Marijuana Initiative Futures in Doubt

By: Associated Press
By: Associated Press

A marijuana initiative has failed to qualify in Clark County, jeopardizing the petition's ability to make the statewide November ballot, election officials said Thursday.

To qualify for the Nov. 2 election, the initiative must collect 51,337 valid signatures statewide and qualify in 13 of Nevada's 17 counties.

"It would be a longshot if they were to make the total of 51,000 if they are relying on just the other counties to make up the difference," said Steve George, spokesman for the Secretary of State's Office. "Usually if something doesn't carry in Clark County ... it will have a hard time making it."

The Committee to Regulate and Control Marijuana submitted a total of 66,135 signatures across Nevada. The initiative would allow adults to legally possess up to an ounce of marijuana.

Of the 35,400 signatures turned into the Clark County Election Department, about 26,730 were verified, according to Registrar of Voters Larry Lomax. The initiative needed 31,361 signatures to qualify in Clark County.

George said the 26,730 signatures includes some 13,000 which are in dispute because a petition affidavit was not completed. The Secretary of State's Office has requested the State Attorney General's Office determine whether those signatures should count.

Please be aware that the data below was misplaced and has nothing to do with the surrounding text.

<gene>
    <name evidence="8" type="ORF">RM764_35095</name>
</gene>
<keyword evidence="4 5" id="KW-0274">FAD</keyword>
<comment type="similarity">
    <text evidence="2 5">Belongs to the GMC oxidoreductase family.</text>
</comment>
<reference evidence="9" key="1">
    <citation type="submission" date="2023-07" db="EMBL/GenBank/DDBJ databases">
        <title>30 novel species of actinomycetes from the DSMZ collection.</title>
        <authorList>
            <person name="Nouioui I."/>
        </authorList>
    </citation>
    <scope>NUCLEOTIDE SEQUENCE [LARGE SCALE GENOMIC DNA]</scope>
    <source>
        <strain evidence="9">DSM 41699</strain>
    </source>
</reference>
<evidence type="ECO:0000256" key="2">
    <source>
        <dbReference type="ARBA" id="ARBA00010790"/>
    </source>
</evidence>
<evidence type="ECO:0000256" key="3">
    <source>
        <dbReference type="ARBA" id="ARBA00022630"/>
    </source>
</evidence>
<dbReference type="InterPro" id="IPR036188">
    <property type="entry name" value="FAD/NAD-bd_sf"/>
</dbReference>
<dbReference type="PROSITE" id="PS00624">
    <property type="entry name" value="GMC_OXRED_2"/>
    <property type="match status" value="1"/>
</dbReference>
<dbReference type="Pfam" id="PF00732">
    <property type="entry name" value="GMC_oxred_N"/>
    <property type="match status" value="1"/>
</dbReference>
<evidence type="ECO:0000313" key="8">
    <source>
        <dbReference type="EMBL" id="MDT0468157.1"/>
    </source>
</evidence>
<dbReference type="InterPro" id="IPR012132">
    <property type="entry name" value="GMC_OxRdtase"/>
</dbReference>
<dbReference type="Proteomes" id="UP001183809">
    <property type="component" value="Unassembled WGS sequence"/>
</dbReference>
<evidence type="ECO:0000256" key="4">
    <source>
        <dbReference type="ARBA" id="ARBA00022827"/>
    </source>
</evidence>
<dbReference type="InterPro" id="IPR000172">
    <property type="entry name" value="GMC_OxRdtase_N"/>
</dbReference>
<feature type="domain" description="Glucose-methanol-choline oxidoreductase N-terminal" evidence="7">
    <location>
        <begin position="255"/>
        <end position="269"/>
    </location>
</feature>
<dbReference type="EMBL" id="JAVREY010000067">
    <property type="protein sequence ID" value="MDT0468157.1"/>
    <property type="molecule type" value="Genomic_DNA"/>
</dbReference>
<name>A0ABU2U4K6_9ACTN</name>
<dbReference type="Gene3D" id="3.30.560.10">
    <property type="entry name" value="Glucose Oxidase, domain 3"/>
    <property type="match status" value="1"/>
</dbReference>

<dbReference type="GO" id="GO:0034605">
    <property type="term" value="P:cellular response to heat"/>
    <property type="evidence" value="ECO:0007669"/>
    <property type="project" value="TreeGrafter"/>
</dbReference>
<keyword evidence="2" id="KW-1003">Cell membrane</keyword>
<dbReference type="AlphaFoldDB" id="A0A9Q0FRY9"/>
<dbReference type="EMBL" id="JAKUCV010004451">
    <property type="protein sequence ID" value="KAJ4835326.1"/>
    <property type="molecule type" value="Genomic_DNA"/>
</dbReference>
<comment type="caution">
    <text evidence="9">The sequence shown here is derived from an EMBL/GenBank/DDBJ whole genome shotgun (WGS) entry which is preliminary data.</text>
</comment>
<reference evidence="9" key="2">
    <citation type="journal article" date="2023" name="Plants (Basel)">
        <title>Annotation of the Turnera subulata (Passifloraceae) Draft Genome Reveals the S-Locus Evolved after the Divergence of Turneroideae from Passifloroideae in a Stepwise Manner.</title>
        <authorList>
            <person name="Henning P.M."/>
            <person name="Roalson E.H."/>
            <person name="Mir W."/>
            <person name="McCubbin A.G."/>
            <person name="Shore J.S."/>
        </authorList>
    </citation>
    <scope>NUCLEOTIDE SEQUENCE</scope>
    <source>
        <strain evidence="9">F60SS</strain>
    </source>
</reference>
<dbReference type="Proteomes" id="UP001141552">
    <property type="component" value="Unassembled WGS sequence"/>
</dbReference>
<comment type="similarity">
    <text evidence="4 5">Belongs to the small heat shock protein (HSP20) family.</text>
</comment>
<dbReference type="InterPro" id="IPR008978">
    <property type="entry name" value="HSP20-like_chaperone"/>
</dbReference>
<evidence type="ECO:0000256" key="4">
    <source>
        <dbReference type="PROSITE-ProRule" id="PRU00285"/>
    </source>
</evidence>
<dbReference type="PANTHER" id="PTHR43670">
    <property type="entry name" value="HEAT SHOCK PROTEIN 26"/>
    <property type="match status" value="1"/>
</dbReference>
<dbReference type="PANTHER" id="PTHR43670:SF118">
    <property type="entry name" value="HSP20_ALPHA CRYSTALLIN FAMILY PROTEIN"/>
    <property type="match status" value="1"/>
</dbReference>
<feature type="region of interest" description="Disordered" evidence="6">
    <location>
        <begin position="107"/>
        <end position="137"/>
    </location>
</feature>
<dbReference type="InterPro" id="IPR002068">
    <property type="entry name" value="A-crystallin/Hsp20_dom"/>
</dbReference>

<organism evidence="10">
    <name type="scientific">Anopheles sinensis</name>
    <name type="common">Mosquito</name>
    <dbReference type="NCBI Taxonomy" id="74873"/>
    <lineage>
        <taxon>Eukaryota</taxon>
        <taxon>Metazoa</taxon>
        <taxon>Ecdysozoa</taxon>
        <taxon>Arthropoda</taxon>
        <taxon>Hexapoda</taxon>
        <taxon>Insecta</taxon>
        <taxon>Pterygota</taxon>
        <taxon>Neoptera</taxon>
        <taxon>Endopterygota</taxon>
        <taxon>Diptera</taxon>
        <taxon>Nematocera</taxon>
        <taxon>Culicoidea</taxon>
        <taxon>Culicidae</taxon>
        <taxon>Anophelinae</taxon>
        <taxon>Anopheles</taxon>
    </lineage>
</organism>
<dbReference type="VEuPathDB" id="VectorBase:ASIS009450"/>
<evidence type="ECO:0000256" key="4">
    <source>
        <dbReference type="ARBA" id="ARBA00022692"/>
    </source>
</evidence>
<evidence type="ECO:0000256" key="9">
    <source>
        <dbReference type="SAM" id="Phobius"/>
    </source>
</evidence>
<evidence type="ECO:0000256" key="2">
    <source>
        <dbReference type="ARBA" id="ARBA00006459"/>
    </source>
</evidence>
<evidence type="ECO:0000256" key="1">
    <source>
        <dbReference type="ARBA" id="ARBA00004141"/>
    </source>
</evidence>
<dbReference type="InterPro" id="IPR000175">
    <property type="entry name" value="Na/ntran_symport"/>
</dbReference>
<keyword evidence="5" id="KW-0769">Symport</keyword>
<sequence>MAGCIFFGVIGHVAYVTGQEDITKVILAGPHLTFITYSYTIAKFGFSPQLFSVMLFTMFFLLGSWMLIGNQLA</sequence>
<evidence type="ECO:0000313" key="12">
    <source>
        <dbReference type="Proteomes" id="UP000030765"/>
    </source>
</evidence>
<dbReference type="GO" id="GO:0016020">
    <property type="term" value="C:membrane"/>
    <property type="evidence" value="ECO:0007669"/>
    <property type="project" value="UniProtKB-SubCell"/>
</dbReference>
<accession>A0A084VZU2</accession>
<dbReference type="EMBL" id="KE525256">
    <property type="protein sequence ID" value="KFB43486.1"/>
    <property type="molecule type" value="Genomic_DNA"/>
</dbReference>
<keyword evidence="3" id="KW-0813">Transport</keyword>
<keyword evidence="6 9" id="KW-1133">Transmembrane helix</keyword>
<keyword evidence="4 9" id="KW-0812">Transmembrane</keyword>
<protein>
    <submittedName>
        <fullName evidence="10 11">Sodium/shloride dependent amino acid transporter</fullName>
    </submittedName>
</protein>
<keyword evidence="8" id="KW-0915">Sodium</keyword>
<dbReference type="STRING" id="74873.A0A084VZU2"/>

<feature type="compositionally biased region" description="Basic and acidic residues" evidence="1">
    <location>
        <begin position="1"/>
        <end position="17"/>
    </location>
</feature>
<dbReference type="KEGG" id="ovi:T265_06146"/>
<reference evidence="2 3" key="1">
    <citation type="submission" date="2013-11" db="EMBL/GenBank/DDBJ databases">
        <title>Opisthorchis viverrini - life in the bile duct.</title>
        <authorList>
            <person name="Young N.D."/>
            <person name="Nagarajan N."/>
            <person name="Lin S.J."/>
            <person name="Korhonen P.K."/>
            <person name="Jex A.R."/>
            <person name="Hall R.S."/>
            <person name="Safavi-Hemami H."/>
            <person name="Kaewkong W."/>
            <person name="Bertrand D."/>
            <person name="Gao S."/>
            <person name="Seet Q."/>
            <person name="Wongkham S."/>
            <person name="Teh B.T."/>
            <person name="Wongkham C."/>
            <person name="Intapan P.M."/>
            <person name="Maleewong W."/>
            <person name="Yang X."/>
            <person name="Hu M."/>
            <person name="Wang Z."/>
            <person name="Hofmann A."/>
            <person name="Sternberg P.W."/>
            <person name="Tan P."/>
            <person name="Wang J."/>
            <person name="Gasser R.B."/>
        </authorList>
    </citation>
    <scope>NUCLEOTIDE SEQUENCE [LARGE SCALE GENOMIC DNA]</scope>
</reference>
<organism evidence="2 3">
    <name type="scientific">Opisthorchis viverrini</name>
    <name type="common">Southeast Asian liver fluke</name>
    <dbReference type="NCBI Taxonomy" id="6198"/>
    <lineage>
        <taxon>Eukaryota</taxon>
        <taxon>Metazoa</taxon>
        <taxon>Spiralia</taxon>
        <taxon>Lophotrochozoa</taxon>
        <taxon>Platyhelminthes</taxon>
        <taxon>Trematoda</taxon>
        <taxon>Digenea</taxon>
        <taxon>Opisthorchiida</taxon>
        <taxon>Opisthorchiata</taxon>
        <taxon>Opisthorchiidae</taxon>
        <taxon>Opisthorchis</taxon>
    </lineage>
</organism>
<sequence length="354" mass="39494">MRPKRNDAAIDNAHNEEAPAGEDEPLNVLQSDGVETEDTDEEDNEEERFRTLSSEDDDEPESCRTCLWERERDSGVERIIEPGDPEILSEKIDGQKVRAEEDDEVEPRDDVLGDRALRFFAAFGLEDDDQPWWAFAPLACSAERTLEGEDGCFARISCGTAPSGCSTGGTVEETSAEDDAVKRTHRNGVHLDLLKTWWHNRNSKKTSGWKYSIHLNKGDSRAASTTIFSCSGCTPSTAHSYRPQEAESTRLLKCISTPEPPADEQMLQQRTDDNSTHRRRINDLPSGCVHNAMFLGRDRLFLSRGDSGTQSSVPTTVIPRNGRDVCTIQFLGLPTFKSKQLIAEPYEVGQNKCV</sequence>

Backers of the marijuana initiative said they will have enough valid signatures in the remaining counties to bring the issue before voters.

"We knew Clark County and Elko were going to be close, so if we make it in Elko, I'm confident we'll have enough valid signatures in 13 counties," said Billy Rogers, head of the Committee to Regulate and Control Marijuana and a member of the Washington D.C.-based Marijuana Project.

Five counties have reported having enough valid signatures, according to the Secretary of State's Office, which has yet to process and review the signature counts due Friday.

Ronda Moore, deputy secretary of state for elections, said Elko reported its count at 104 percent of needed valid signatures and Clark came in at 85 percent of what was needed. She cautioned that nothing is official until the review process is completed.

The other counties that already have submitted their counts to the Secretary of State's Office are Carson, Lander, Lyon, Mineral, Eureka and Douglas counties. Mineral, Carson, Lander and Lyon counties qualified the petition. Eureka and Douglas counties did not.

The marijuana committee forgot to turn in 6,000 signatures to the Clark County Election Department by the June 15 deadline. A Clark County judge later ruled election officials were not obligated to count the signatures.


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